Batu Ampar

Ronald explained that Indonesia`s port near the Malacca Straits, which is now sufficiently developed, is Batu Ampar located in Batam Island, Riau Island province, 18 kilometers south of Singapore.

"The location of Batu Ampar port is strategic to the international shipping routes," said Ronald, who specializes in transportation, infrastructure and logistics (TIL) and modeling, simulation and gaming (MSG).

In contrast, Singapore`s total land area is only 710 square kilometers, and land is an important issue in the development of the port. Indonesia does not experience such a problem. Batam Island has an area of 715 square kilometers, while Indonesia has 1,919,440 million square kilometers.

"It is a great potential for Indonesia in addition to its strategic position in the Malacca Strait," noted Ronald, who has completed his undergraduate program at the University of Pelita Harapan(UPH), Tangerang, Indonesia.

He explained that the value of exports goods from Batam now reached US$5.89 billion from 611 foreign companies coming to the Batu Ampar port. Until the end of 2007, the number of foreign companies using this port was 950.

The main sea port in Batam Island has a cargo capacity of 70 thousand TEU containers, while the actual demand in 2005 reached 200 thousand TEU.

The development of the Batu Ampar plan targets the cargo capacity improvement of 900 thousand TEU and 2 million container capacity with an investment of US$105 million.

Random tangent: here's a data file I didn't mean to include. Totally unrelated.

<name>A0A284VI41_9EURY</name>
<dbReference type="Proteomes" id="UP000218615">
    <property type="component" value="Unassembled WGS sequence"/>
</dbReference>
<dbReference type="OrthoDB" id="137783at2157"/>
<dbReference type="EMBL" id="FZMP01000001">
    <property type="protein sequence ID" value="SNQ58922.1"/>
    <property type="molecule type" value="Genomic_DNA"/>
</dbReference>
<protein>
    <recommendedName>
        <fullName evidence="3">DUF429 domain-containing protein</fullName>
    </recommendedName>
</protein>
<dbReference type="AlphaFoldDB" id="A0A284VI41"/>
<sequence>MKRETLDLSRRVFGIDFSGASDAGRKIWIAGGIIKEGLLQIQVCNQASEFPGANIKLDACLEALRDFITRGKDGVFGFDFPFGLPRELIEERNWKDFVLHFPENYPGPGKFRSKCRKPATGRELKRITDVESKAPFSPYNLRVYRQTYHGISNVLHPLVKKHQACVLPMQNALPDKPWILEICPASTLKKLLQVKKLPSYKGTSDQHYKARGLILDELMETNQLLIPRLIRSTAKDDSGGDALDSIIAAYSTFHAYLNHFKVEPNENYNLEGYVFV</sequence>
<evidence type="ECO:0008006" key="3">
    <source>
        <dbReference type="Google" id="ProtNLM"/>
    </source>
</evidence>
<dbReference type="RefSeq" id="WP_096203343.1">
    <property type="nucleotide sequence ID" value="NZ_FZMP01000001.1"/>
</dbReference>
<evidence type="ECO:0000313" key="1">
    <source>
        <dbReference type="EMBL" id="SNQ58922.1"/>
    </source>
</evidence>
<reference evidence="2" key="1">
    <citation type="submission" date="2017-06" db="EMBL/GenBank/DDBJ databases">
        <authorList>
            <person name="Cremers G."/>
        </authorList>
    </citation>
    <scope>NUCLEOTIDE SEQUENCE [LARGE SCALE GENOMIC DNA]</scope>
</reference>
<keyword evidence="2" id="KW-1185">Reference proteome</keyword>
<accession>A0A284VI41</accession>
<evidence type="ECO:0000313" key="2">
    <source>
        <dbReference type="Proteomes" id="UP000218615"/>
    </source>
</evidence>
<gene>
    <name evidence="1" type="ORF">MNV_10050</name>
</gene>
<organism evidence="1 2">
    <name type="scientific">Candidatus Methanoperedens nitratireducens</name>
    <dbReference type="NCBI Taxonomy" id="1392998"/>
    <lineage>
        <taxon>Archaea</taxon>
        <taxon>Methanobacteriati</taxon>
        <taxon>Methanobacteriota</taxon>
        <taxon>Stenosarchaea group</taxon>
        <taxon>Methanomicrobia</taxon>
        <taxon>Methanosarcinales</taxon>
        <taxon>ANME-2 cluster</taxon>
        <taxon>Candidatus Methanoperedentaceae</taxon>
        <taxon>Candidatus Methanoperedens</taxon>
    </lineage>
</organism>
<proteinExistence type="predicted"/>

"This investment includes the dredging work, construction of container ports, reclamation and gantry," Ronald said.

Cooperation

Currently, the state-owned company Pelabuhan Indonesia (Pelindo) II is planning to establish a partnership with Compagnie Maritime D`affrtement-Compagnie Generale Maritime (CMA-CGM), a shipping and transport company from France, to build and manage the terminal container of Batu Ampar.

According to Ronald, the Indonesian government`s cooperation in this regard through the state-owned company Pelindo II with a foreign investor is a step to accelerate the realization of the development of Batu Ampar as an international cargo port.

"The construction of Batu Ampar port will increase its capacity so it will be able to meet the demands of the world cargo market that will rapidly grow in the coming days. Besides, this port can also strategically compete with Singapore, which exploits the potential of the Malacca Straits shipping lanes but has constraints in terms of the expansion of the port areas," he said.

However, with the cooperation involving foreign parties the government must always retain the ownership and management rights of the Batu Ampar port so that this investment remains profitable for Indonesia.

"All forms of contracts and cooperation between Indonesia and the stakeholders, especially those from outside such as the World Bank and other foreign companies should always be supervised and controlled so that we have nothing to lose," he said.

The investment and cooperation between the Indonesian government and the local, national and international companies are vital for sustainable development and the growth of Batu Ampar and other ports in Indonesia.